French Dishes Named After Actual Places in France

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French Dishes Named After Actual Places in France

“What’s in a name?” Shakespeare famously quipped. A lot, it turns out, when it comes to naming dishes.

When I first moved to Paris, food was one of the ways I inadvertently came to learn about the geography of France. Well, who am I kidding! By “food,” I mean cheese and wine. I had tasted many a sip of a well-bodied Bourgogne and Gaillac, and eaten globs of Bethmale, Rocamadour and Comté before I had ever set foot in any of these places in France.

In due time, I came to learn about the impressive variety of regional dishes in France, particularly as I had the good luck to travel widely throughout the country. Exploring France’s diverse regions, I learned some delightful anecdotes and legends about foods named after actual places. 

Join me in a little (culinary) armchair travel around some of the most beautiful regions of France, through the foods that have been named after them. Note that the stories I tell here are condensed versions of the histories associated with their creation and nomenclature. The history of these dishes is much more complex, rich and sometimes controversial than I have the space (and let’s face it, the expertise) here to discuss.

Uncooked mirepoix on a cutting board, with the addition of leeks. Photo: Pigup/Wikimedia Commons

Mirepoix 

The holy trinity of carrot, onion and celery is considered the foundation of French cooking. Well, that’s basically what the dish mirepoix is! To make a mirepoix, all you need to do is sauté the three in butter or oil (purists might debate what’s more authentic). This base is then used at the starting point for iconic French dishes such as coq au vin or stews.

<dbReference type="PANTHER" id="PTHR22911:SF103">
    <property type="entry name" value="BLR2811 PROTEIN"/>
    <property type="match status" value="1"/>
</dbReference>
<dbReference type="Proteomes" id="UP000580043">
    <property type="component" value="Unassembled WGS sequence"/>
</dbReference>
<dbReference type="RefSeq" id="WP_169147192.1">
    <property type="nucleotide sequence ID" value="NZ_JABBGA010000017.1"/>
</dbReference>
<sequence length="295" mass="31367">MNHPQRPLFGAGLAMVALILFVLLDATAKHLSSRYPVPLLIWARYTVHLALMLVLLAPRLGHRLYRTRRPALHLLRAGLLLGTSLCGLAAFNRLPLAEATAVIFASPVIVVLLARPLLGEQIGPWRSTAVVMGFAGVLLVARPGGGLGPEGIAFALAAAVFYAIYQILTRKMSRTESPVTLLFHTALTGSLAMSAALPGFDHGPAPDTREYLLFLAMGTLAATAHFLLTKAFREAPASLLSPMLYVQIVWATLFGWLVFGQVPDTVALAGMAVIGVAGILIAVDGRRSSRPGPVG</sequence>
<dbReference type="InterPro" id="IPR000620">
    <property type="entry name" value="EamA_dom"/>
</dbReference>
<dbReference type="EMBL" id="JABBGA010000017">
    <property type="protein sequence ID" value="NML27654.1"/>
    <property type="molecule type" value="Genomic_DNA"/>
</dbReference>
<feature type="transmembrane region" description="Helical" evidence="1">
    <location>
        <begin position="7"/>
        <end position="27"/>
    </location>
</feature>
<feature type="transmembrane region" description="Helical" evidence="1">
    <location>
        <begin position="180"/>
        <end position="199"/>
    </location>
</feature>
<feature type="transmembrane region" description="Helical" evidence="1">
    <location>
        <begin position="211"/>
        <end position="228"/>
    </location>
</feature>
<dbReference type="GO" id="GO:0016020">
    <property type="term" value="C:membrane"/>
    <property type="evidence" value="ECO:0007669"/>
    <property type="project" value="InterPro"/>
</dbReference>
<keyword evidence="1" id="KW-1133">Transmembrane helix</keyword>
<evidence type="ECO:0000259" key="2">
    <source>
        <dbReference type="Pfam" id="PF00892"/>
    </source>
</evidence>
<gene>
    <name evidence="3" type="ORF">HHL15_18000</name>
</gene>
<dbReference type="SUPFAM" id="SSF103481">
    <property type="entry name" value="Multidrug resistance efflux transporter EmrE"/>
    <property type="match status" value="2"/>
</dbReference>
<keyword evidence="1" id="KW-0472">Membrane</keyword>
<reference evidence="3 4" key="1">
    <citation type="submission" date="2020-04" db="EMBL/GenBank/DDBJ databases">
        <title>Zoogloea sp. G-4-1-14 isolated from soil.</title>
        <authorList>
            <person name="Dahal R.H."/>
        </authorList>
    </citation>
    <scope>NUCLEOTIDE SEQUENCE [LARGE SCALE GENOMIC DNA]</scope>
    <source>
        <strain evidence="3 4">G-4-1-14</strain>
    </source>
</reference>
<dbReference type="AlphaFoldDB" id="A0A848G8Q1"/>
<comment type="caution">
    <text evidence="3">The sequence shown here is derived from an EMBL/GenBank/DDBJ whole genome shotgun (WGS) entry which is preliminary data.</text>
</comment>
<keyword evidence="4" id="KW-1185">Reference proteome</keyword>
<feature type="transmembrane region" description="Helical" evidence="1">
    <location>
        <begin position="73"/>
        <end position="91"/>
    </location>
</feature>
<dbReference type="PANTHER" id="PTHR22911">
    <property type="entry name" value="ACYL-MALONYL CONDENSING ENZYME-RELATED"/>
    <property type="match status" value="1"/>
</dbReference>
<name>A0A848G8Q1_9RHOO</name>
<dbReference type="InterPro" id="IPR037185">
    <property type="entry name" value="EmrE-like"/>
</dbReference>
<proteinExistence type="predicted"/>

The name of the dish actually originates from the town of Mirepoix in the south of France. Legend has it that it’s named for the 18th-century French nobleman, Charles-Pierre-Gaston François de Lévis, Duke of Mirepoix. It was in his kitchen that this dish is supposed to have been first concocted.

However, similar or equivalent dishes have existed since long before this time, with variations of it also found in Italian and German cuisine.

The town of Mirepoix itself still thrives as a center for arts and architecture. With its half-timbered houses and long wooden galleries, Mirepoix is worth a stop if you ever find yourself around Toulouse or Carcassonne.

Mirepoix in the Ariège. Photo credit: BastienM / Wikimedia commons

Quiche Lorraine 

Quiche Lorraine is a popular dish found in most boulangeries and brasseries in France. It’s especially perfect for a quick lunch. This savory tart is made with a filling of cream, eggs, and bacon or ham. This is then poured over an open pastry and baked.